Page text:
My guess: An alien beacon recently discovered at Llano Chajnantor, 16,450-feet high in the Chilean Atacama desert, 50 kilometers to the east of San Pedro de Atacama. In reality, its name is APEX, and it's a galactic vacuum cleaner.
APEX—the Atacama Pathfinder EXperiment—is a collaboration between Max Planck Institut für Radioastronomie, Onsala Space Observatory and the European Southern Observatory to construct and operate a modified ALMA (Atacama Large Millimeter/submillimeter Array) prototype antenna as a single dish on the high altitude site of Llano Chajnantor.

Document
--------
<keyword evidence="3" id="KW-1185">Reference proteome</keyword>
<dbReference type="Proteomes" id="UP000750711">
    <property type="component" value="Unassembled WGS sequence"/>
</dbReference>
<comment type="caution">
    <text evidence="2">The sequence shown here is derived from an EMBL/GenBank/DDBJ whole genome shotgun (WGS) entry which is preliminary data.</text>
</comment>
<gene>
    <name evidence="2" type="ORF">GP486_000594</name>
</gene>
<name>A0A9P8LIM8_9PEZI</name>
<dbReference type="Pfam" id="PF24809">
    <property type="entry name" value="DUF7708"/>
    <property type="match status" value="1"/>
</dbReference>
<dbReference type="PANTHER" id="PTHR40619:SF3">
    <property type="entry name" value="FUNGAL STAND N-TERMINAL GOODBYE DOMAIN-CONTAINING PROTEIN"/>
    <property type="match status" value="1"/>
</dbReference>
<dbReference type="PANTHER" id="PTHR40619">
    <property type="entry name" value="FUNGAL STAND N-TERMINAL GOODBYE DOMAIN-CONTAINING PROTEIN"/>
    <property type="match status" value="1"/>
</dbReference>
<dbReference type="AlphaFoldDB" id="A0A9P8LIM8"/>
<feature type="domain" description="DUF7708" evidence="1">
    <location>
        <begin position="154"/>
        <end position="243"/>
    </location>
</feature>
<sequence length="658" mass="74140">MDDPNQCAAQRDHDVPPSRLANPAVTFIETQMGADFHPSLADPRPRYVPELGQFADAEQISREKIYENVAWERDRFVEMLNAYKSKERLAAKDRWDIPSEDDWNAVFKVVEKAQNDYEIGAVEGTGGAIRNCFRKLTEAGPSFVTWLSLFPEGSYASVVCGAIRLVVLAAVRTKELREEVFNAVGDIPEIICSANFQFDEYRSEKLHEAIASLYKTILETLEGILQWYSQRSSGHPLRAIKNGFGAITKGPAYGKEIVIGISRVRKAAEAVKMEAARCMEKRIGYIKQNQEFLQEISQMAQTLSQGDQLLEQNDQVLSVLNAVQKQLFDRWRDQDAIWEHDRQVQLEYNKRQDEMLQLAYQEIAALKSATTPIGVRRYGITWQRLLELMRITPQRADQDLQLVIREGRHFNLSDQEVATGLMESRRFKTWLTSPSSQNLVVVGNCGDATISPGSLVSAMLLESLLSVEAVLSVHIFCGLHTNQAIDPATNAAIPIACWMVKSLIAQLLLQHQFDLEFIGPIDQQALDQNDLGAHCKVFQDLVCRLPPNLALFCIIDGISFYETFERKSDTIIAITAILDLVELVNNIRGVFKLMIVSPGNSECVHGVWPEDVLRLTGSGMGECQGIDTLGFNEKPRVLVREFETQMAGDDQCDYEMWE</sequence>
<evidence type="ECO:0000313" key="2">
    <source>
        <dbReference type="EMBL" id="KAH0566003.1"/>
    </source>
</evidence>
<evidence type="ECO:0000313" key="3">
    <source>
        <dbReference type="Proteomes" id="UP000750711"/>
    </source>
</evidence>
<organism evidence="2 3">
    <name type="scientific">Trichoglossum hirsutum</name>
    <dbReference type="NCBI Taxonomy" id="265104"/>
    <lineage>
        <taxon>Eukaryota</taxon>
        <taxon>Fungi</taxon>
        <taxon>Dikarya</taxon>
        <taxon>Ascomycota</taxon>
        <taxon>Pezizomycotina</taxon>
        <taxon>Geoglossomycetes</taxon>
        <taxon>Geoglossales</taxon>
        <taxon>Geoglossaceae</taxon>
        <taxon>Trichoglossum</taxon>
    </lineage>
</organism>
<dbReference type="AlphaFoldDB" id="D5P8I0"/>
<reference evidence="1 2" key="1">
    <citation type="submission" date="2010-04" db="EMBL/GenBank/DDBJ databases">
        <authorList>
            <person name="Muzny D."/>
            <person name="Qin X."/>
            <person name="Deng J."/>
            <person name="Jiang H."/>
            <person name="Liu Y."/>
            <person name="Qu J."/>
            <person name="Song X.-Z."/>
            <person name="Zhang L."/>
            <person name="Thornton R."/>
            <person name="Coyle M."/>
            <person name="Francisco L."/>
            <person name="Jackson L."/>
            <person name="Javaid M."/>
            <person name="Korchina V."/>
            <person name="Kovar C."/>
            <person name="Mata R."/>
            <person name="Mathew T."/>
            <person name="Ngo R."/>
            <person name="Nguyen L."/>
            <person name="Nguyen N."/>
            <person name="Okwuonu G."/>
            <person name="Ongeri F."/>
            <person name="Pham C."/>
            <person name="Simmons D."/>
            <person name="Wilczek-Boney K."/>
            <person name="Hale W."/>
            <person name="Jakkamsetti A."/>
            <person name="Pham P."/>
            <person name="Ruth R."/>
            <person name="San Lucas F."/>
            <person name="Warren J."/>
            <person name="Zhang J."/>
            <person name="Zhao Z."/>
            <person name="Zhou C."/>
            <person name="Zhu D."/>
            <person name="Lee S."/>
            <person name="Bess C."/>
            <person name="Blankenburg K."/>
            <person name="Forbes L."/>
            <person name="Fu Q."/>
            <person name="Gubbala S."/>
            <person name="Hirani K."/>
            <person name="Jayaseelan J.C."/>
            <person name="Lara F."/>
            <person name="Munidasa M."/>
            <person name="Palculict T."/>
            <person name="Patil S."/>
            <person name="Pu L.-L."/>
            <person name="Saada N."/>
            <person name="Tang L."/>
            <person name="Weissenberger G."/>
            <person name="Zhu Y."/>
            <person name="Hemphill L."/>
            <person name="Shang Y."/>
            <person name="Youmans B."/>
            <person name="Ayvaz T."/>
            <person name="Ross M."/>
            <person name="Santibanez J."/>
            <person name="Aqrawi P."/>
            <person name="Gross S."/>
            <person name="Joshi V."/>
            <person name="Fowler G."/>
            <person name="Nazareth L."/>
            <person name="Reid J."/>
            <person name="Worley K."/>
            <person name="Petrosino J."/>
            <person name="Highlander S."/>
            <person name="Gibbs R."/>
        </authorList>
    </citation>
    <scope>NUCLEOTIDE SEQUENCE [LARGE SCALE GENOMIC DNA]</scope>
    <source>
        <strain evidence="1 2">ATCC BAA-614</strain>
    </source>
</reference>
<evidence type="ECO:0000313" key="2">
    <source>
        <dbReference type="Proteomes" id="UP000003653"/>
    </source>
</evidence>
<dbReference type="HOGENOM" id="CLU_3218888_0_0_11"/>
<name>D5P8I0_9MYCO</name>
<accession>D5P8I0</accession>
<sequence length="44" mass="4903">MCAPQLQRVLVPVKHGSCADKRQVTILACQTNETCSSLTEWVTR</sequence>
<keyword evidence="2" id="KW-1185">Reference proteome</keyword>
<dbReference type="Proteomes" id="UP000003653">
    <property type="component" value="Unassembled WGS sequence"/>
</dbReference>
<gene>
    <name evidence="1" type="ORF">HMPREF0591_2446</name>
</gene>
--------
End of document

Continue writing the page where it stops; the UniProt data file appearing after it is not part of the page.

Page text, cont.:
Observing with APEX allows us to study cold dust and gas in our own Milky Way and in distant galaxies. Tracing the thermal continuum emission and analysing high frequency spectral lines improve our understanding of the structure and chemistry of planetary atmospheres, dying stars, regions of star formation as well as distant starburst galaxies. We can address issues from the vast scales of the structure of the Universe down to the physics and chemistry of comets.